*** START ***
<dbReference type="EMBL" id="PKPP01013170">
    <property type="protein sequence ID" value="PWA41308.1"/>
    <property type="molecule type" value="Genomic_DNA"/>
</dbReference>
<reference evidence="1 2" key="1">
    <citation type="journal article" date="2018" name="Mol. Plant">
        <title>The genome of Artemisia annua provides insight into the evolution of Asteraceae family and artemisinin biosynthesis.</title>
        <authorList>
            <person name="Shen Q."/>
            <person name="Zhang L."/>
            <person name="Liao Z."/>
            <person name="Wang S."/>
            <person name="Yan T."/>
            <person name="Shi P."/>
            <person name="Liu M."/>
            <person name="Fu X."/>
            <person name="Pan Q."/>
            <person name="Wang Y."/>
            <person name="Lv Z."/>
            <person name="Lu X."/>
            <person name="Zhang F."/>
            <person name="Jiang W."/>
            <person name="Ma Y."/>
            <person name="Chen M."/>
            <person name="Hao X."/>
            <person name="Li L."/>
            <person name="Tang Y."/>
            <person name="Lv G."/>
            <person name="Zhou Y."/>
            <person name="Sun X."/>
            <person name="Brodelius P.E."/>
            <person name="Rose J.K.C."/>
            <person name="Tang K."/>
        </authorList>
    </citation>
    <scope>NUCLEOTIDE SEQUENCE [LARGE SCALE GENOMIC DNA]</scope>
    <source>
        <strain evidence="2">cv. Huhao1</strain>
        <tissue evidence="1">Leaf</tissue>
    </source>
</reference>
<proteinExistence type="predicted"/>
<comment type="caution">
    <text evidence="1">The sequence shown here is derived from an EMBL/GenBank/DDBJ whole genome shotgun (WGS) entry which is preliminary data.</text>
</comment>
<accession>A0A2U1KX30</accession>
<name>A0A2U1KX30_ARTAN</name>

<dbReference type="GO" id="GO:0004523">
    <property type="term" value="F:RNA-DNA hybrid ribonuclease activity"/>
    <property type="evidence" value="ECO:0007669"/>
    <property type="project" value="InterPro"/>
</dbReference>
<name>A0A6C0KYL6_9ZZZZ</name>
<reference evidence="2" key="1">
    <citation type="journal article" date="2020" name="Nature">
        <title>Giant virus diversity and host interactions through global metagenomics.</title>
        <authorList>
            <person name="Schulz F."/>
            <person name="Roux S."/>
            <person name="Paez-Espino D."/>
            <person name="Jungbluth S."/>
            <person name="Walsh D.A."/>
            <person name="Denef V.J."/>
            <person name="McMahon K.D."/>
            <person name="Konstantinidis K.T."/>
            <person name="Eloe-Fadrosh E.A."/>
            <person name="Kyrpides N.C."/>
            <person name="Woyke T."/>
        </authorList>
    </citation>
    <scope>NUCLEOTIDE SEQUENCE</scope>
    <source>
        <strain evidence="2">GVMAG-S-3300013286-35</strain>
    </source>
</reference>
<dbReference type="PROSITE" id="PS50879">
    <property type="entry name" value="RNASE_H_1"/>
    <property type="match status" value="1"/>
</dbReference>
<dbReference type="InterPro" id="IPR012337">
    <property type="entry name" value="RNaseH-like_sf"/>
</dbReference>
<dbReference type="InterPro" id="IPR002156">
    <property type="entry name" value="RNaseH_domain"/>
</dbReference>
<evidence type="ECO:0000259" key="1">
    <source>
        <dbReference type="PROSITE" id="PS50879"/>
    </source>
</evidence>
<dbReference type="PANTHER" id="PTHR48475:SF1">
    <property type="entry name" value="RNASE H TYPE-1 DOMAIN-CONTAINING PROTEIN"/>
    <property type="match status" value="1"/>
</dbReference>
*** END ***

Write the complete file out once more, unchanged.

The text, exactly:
<dbReference type="EMBL" id="PKPP01013170">
    <property type="protein sequence ID" value="PWA41308.1"/>
    <property type="molecule type" value="Genomic_DNA"/>
</dbReference>
<reference evidence="1 2" key="1">
    <citation type="journal article" date="2018" name="Mol. Plant">
        <title>The genome of Artemisia annua provides insight into the evolution of Asteraceae family and artemisinin biosynthesis.</title>
        <authorList>
            <person name="Shen Q."/>
            <person name="Zhang L."/>
            <person name="Liao Z."/>
            <person name="Wang S."/>
            <person name="Yan T."/>
            <person name="Shi P."/>
            <person name="Liu M."/>
            <person name="Fu X."/>
            <person name="Pan Q."/>
            <person name="Wang Y."/>
            <person name="Lv Z."/>
            <person name="Lu X."/>
            <person name="Zhang F."/>
            <person name="Jiang W."/>
            <person name="Ma Y."/>
            <person name="Chen M."/>
            <person name="Hao X."/>
            <person name="Li L."/>
            <person name="Tang Y."/>
            <person name="Lv G."/>
            <person name="Zhou Y."/>
            <person name="Sun X."/>
            <person name="Brodelius P.E."/>
            <person name="Rose J.K.C."/>
            <person name="Tang K."/>
        </authorList>
    </citation>
    <scope>NUCLEOTIDE SEQUENCE [LARGE SCALE GENOMIC DNA]</scope>
    <source>
        <strain evidence="2">cv. Huhao1</strain>
        <tissue evidence="1">Leaf</tissue>
    </source>
</reference>
<proteinExistence type="predicted"/>
<comment type="caution">
    <text evidence="1">The sequence shown here is derived from an EMBL/GenBank/DDBJ whole genome shotgun (WGS) entry which is preliminary data.</text>
</comment>
<accession>A0A2U1KX30</accession>
<name>A0A2U1KX30_ARTAN</name>

<dbReference type="GO" id="GO:0004523">
    <property type="term" value="F:RNA-DNA hybrid ribonuclease activity"/>
    <property type="evidence" value="ECO:0007669"/>
    <property type="project" value="InterPro"/>
</dbReference>
<name>A0A6C0KYL6_9ZZZZ</name>
<reference evidence="2" key="1">
    <citation type="journal article" date="2020" name="Nature">
        <title>Giant virus diversity and host interactions through global metagenomics.</title>
        <authorList>
            <person name="Schulz F."/>
            <person name="Roux S."/>
            <person name="Paez-Espino D."/>
            <person name="Jungbluth S."/>
            <person name="Walsh D.A."/>
            <person name="Denef V.J."/>
            <person name="McMahon K.D."/>
            <person name="Konstantinidis K.T."/>
            <person name="Eloe-Fadrosh E.A."/>
            <person name="Kyrpides N.C."/>
            <person name="Woyke T."/>
        </authorList>
    </citation>
    <scope>NUCLEOTIDE SEQUENCE</scope>
    <source>
        <strain evidence="2">GVMAG-S-3300013286-35</strain>
    </source>
</reference>
<dbReference type="PROSITE" id="PS50879">
    <property type="entry name" value="RNASE_H_1"/>
    <property type="match status" value="1"/>
</dbReference>
<dbReference type="InterPro" id="IPR012337">
    <property type="entry name" value="RNaseH-like_sf"/>
</dbReference>
<dbReference type="InterPro" id="IPR002156">
    <property type="entry name" value="RNaseH_domain"/>
</dbReference>
<evidence type="ECO:0000259" key="1">
    <source>
        <dbReference type="PROSITE" id="PS50879"/>
    </source>
</evidence>
<dbReference type="PANTHER" id="PTHR48475:SF1">
    <property type="entry name" value="RNASE H TYPE-1 DOMAIN-CONTAINING PROTEIN"/>
    <property type="match status" value="1"/>
</dbReference>